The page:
Ternberg is a small town in Oberösterreich, very near Weyer where I went a few years ago.
I think people get the idea I go to some kind of Alpine Scandinavian utopia, by looking at the scenery and maybe an mental image of some long ago ski holiday or weekend break in Vienna.
Goat comics for fans of Borges and Le Guin. Volume two is finally here.
While in Milan, I also bought a ticket to the cathedral and attached museum.
When you say to people “I’m going to Italy for work” they think you’re going to go to some sun-kissed medieval tourist spot to live la bella vita, when the reality is often more like San Donato Milanese.
In September 2021 I returned to teaching EFL abroad. I had come home from Austria in March 2020, and then not taught at all for 18 months. It was a last minute trip, because the Italian government had suddenly decided to allow school visits
I recently did some more illustrations/cryptic symbolism for my friend’s band Dawnwalker. All to be revealed later.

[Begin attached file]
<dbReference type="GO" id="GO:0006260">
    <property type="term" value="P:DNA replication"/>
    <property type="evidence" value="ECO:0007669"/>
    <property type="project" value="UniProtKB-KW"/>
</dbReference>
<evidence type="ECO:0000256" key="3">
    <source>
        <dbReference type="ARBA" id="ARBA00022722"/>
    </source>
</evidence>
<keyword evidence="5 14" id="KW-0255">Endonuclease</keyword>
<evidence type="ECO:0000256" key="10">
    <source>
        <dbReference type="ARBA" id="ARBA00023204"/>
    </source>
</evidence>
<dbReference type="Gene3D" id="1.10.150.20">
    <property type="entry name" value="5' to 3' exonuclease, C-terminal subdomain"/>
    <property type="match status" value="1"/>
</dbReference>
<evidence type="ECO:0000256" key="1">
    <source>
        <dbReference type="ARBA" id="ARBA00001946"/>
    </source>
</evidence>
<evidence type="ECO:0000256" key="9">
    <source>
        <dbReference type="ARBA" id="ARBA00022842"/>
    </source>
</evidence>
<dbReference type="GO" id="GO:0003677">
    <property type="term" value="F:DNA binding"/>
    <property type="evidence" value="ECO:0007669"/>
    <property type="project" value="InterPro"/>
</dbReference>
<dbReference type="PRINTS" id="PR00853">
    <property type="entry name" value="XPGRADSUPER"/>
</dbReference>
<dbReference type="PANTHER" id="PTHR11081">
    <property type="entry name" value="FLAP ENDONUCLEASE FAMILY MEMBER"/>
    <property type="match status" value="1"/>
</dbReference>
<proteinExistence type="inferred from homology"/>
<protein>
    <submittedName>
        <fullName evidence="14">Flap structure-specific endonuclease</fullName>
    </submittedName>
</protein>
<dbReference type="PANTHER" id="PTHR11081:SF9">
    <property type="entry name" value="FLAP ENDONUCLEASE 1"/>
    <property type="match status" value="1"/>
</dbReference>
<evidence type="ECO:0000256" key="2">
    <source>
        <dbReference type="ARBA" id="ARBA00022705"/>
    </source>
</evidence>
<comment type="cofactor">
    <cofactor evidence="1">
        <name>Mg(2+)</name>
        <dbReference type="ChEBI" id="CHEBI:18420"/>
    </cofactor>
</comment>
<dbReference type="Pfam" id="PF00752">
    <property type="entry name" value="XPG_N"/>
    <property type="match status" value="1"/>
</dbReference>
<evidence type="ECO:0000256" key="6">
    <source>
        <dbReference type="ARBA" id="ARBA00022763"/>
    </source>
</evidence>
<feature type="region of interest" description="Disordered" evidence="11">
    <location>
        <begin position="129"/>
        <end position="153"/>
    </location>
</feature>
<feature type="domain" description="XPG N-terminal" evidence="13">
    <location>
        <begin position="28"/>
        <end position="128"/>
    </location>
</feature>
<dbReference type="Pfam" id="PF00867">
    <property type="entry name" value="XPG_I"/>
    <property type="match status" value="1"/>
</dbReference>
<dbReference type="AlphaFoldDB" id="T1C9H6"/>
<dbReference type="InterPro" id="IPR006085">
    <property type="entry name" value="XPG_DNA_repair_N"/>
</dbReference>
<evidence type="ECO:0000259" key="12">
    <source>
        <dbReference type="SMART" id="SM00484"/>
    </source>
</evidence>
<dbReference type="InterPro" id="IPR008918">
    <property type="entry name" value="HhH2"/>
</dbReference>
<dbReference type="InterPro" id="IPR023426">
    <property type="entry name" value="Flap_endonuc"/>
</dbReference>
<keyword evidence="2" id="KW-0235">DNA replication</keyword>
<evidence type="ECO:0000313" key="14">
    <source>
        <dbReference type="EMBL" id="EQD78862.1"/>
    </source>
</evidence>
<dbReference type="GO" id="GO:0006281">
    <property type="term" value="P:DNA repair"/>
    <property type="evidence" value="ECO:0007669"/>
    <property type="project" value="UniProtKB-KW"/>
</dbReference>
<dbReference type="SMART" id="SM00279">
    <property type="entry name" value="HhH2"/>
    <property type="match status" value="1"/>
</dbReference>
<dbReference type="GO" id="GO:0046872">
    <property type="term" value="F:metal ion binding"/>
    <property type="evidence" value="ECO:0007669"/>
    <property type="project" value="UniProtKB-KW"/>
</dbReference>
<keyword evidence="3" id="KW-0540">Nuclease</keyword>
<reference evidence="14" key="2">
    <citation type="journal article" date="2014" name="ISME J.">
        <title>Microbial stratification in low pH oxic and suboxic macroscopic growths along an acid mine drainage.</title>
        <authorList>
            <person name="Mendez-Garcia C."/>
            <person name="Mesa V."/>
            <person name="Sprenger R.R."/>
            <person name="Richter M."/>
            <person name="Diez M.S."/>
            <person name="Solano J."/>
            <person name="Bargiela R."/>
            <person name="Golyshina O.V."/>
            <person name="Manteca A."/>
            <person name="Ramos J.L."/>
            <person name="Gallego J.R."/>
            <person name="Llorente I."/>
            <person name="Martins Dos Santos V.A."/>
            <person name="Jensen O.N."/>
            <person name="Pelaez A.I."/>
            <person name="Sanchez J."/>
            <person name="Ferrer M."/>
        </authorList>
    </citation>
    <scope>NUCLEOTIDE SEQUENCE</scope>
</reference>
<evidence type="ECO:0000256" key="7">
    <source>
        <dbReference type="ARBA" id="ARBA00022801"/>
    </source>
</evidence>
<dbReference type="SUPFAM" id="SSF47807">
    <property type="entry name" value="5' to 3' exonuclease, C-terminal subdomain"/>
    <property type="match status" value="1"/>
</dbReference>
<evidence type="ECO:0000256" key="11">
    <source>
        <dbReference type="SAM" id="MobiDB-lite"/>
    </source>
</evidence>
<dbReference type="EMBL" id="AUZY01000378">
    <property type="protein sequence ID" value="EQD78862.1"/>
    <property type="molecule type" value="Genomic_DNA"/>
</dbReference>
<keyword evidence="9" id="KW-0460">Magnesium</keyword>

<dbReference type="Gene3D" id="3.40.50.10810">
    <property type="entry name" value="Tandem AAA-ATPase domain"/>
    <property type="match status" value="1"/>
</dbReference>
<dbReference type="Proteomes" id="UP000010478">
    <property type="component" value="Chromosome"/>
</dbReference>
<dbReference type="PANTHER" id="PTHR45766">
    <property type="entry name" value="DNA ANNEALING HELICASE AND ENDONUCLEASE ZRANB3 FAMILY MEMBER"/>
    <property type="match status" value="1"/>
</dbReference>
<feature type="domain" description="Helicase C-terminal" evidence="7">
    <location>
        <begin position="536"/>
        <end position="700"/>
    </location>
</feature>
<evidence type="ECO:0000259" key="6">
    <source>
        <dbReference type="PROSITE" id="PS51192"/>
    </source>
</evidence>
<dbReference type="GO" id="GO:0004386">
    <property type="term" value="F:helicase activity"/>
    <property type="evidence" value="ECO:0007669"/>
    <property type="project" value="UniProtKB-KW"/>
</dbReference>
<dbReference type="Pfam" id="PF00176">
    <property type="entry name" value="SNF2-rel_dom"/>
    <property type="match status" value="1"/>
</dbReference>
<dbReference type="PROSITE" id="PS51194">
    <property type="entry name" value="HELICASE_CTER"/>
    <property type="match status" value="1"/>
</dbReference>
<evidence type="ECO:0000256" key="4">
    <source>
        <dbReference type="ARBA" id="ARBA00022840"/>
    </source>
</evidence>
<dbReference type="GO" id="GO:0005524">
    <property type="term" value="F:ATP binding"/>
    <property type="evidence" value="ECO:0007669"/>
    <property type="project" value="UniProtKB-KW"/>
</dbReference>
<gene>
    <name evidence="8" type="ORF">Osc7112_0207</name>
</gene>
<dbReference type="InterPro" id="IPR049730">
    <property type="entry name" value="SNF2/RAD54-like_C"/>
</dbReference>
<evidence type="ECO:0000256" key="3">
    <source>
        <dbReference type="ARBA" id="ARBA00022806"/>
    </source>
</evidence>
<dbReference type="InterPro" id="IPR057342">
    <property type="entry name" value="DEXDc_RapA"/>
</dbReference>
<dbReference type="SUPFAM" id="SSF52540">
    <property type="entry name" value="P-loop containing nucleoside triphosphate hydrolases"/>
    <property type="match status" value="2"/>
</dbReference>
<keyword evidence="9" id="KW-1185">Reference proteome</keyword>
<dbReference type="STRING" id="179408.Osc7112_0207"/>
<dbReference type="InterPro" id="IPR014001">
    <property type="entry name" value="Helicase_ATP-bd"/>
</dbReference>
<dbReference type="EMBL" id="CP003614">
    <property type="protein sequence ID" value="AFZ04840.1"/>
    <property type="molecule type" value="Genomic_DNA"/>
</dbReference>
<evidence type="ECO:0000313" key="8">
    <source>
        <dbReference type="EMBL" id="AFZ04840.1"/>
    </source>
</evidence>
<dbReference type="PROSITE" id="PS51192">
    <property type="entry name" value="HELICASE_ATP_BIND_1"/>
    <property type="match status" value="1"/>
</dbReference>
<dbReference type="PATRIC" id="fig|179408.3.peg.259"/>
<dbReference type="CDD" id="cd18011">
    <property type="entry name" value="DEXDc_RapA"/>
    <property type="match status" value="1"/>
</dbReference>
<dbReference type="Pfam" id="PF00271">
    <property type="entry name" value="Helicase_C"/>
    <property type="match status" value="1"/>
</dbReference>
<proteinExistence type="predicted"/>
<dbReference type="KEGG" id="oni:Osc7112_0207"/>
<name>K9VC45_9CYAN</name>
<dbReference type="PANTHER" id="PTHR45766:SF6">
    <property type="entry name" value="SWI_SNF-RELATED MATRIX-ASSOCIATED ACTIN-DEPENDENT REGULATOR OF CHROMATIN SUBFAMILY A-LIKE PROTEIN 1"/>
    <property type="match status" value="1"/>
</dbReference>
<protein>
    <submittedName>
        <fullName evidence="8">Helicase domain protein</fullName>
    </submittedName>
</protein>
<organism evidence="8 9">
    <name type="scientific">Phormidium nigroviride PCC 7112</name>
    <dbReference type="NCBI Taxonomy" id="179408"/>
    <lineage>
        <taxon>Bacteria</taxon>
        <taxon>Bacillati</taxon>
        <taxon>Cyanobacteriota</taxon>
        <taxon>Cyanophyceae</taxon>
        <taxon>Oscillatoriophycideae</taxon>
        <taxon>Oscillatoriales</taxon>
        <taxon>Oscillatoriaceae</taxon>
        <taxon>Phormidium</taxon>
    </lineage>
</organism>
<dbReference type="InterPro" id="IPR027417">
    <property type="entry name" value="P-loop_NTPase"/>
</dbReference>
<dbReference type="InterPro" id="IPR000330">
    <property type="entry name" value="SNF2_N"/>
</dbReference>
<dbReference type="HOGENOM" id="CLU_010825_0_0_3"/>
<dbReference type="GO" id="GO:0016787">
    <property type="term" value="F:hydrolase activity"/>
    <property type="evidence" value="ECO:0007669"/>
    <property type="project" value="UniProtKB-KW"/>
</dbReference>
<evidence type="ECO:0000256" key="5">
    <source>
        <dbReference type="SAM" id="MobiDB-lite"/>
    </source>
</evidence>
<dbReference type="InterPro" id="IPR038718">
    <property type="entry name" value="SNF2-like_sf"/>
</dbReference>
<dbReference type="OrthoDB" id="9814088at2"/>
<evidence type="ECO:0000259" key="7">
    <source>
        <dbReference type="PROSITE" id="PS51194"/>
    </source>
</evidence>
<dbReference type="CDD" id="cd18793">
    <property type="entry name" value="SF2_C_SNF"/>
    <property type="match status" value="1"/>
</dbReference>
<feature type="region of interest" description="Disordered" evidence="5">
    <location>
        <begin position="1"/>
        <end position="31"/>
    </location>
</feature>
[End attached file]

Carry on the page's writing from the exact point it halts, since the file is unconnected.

My goal this year is to read 100 books, but also regularly write small reviews of them. Here’s the first instalment, with Alan Garner, Seanan McGuire and Matt Wesolowski.
I was reading about a Chinese tradition similar to an advent calendar that starts on this day. It’s 81 days until the Spring, and that makes a neat grid of 9×9, leading to the tradition of Nine Times Nine Pictures to Dispel the Cold- draw or colour a picture every day to get you through the winter.
My 2022 calendar is now ready – you can order calendars and prints of the artwork here.
I got some vinyl stickers of my artwork printed up (after some long twists and turns with printing companies and the current goods/delivery shortages in the UK). £1.75 each (inc uk postage), or bundles available.
Something I have been thinking about recently is how much the internet itself has changed in the past few years, possibly not for the better. I like the convenience of modern services like Google Maps or internet banking, but I actually think the level of interesting content on the internet has gone downhill.
I’ve made a children’s activity book about various locations in Margate, with open-ended drawing and writing activities that encourage observation, exploration and creativity, with very clear layouts and instructions. Suitable for age 7+.
Another Dr Oetker cookbook from a charity shop in Austria, focusing on winter and Christmas treats this time. I don’t really have much to say about this one, I just thought the photos and styling were cool.